Accountability is not only a data privacy principle applied in the commercial sector across the globe. It is equally familiar to national security privacy officers and offers practical guidelines for mapping data holdings, assessing risks, auditing outcomes, conducting oversight, and providing transparency. Accountability tools include privacy by design, record keeping, security measures, and privacy impact assessments. In practice, the use of these tools leads to compliance with data privacy principles, for example, by strictly defining the purposes for which national security agencies may collect and use data, and minimizing how much personal data may be retained and for how long.

The CJEU, through its Schrems I and II judgments, has already provided significant pointers on how the principle of accountability can help reconcile the twin realities of vast international commercial data transfers and national security agencies’ selective access to those transmissions. Since individuals are almost never informed that their personal data has been acquired by intelligence agencies, independent supervisory authorities must instead exercise vigilance on their behalf. Governments can promote the public’s general awareness of the general legal framework for surveillance by publishing laws and regulations, even as specific intelligence operations must remain confidential.

The EU-U.S. Data Privacy Framework Is Accountability in Action

The United States, through the DPF, is now implementing a sophisticated system designed to demonstrate to the European Union how it is applying accountability measures in its national security data practices. Executive Order 14086, for example, and its implementing regulation and procedures, document the legal basis for compromising individuals’ privacy. These instruments ensure necessity and proportionality by requiring targeted collection of personal data transferred to the United States and by prioritizing targeted collection of data outside the United States. They specify that bulk data may be collected only where targeted collection is an insufficient means to achieve a validated intelligence objective, and only to the extent and in a manner that is proportionate to that objective.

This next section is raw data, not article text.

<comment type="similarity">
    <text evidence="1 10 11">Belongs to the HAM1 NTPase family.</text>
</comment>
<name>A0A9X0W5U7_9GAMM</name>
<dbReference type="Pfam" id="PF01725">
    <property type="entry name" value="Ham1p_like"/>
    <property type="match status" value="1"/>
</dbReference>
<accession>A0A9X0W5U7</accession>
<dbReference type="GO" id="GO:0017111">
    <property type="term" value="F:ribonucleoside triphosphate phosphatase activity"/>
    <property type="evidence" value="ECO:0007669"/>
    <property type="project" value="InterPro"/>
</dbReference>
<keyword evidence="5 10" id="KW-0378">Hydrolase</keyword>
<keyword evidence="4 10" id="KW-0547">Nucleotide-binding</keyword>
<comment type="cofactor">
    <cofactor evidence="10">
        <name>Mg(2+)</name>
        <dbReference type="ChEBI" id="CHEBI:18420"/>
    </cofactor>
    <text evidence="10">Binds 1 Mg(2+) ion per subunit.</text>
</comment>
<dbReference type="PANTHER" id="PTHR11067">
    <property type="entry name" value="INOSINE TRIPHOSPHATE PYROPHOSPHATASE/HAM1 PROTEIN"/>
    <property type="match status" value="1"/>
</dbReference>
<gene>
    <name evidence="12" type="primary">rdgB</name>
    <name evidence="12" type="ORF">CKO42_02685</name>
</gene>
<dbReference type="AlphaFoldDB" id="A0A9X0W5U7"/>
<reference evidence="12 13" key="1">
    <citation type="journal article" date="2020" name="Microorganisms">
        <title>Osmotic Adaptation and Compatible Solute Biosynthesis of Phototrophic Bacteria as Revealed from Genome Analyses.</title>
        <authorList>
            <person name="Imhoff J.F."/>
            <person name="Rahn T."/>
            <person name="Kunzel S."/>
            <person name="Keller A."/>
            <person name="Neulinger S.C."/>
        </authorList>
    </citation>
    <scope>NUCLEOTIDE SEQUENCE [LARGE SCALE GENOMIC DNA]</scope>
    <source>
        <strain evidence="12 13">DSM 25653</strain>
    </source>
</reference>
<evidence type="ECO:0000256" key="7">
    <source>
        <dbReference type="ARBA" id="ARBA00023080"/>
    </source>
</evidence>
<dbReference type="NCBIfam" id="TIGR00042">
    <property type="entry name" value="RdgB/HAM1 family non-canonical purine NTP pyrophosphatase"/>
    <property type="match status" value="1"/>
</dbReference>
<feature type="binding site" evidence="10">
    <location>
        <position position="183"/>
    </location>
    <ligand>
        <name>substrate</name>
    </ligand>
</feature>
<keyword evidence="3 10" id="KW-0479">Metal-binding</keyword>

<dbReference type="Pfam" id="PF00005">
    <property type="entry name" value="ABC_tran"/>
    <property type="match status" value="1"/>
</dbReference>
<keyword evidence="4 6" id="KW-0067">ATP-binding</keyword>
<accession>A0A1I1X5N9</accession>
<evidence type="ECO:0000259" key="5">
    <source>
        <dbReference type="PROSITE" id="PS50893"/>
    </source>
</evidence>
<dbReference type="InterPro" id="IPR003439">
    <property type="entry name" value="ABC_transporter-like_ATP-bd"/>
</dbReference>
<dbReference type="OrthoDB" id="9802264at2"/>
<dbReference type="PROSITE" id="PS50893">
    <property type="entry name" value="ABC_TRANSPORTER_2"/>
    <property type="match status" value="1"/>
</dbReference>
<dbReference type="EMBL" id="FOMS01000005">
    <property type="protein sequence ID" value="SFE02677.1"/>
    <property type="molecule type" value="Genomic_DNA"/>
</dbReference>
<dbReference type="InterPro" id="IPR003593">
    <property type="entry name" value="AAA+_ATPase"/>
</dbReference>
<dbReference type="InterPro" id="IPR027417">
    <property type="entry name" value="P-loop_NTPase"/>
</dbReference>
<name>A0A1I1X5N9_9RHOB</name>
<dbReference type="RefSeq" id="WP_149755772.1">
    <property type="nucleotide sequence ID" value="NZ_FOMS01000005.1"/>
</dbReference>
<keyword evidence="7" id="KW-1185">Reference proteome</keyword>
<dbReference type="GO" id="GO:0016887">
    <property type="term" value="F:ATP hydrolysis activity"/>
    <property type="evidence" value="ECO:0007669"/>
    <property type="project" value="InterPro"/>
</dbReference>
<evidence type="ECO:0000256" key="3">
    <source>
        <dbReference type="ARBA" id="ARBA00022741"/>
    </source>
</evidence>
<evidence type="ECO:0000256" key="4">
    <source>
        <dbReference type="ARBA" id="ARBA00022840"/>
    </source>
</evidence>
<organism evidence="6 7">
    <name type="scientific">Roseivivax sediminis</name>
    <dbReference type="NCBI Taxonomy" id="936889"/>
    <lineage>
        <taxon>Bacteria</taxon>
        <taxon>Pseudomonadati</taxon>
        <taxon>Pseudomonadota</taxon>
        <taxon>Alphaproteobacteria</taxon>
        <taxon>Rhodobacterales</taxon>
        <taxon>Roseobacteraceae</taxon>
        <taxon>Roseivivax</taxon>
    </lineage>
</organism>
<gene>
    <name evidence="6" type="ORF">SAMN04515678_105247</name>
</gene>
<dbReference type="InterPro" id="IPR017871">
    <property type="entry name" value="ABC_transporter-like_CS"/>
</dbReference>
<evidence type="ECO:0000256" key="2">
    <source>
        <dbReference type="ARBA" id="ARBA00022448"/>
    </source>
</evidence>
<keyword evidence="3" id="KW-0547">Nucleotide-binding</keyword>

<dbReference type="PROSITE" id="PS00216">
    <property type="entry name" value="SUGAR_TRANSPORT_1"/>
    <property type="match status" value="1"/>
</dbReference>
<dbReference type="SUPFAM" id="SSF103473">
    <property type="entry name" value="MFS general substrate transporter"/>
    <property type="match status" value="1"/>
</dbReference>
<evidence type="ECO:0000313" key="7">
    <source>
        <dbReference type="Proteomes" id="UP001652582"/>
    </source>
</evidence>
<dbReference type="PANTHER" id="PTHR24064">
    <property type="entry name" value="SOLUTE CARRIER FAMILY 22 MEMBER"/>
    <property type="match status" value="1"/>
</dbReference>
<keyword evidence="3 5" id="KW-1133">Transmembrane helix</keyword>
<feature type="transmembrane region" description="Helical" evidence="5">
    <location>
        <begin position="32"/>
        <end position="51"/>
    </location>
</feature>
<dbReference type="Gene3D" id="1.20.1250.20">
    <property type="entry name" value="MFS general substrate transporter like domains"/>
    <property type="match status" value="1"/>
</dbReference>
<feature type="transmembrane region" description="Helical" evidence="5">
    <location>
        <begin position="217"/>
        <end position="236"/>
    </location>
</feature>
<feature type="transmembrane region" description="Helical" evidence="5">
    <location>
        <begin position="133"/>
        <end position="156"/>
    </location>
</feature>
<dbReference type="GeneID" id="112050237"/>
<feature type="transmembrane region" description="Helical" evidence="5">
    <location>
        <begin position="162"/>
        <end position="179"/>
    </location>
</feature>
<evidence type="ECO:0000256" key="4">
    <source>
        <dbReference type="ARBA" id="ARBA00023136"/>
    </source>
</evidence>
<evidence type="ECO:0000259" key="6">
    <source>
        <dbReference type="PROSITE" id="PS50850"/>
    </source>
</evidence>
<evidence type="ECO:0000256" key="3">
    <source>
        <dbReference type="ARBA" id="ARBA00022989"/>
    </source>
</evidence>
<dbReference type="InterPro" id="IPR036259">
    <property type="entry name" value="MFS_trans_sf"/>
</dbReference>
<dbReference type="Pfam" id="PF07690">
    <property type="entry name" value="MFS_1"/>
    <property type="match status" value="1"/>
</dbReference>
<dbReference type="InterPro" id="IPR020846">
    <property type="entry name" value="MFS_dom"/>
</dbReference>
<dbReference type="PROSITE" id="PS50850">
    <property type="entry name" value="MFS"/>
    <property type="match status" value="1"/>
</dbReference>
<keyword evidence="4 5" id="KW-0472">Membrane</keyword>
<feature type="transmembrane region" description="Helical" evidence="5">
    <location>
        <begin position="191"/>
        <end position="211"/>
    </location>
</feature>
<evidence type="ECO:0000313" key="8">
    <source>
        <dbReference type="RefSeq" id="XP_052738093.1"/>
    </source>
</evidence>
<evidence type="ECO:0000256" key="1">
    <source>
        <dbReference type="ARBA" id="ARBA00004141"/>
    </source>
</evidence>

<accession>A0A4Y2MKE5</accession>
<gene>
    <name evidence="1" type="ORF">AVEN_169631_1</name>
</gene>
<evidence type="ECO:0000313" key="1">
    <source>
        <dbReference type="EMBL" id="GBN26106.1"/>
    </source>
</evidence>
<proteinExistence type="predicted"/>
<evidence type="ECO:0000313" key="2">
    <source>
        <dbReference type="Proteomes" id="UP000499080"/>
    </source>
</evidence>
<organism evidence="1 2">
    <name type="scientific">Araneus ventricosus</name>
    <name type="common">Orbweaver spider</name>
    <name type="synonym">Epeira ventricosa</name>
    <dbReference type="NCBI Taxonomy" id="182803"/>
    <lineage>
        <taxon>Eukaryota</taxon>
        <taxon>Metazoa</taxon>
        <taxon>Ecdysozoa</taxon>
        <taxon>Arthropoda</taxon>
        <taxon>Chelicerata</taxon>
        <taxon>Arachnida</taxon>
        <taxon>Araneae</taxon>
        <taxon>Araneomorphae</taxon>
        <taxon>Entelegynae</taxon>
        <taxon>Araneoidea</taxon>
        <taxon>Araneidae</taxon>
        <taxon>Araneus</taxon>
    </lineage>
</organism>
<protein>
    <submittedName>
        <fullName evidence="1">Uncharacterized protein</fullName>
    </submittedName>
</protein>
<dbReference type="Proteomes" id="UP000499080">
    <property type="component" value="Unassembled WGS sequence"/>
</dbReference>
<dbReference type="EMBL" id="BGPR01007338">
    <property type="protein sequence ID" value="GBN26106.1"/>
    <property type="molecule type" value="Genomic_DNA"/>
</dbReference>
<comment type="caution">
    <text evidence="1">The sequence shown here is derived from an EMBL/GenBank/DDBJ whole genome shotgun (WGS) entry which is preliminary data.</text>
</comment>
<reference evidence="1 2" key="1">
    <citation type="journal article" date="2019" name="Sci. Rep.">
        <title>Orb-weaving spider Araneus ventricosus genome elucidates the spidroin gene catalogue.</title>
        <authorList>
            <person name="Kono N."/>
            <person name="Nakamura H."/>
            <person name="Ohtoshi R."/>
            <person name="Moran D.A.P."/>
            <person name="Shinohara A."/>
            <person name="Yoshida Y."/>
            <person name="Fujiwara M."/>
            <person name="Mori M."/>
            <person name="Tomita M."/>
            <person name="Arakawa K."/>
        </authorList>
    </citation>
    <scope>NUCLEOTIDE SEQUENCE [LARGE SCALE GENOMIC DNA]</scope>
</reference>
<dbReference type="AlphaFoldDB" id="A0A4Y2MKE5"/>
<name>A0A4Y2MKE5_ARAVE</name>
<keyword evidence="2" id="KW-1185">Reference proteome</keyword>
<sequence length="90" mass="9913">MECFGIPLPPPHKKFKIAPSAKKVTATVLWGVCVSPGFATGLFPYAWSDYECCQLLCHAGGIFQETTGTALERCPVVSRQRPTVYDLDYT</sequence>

The United States also has erected an elaborate system for overseeing its electronic collection activities. It begins with data privacy officers within each intelligence agency, whose decisions are reviewed by the civil liberties and privacy officer at the Office of the Director for National Intelligence. The Privacy and Civil Liberties Oversight Board, an independent federal agency, also plays a role in reviewing intelligence agency compliance with the new requirements of the executive order. Collectively, these protections make a detailed case that the United States has satisfied the CJEU standard for independent supervision of intelligence agencies.

The DPF also addresses the requirement of an effective remedy before a tribunal set down in the EU Charter. Independence of the tribunal is the key criterion, meaning, at a minimum, that it enjoys legally guaranteed independence from the executive and has the power to adopt decisions binding the intelligence services. The DPRC is an administrative tribunal, part of the U.S. Department of Justice, but the executive order guarantees the independence of its newly appointed judges

There is a strong case to be made that this novel administrative construct meets the exacting standard of the CJEU jurisprudence. Indeed, these provisions of the DPF represent a real opportunity for the CJEU to give effect to the concept of “essential”—as opposed to absolute—equivalence between foreign and EU data protection rules, the standard of comparison articulated by the CJEU in Schrems I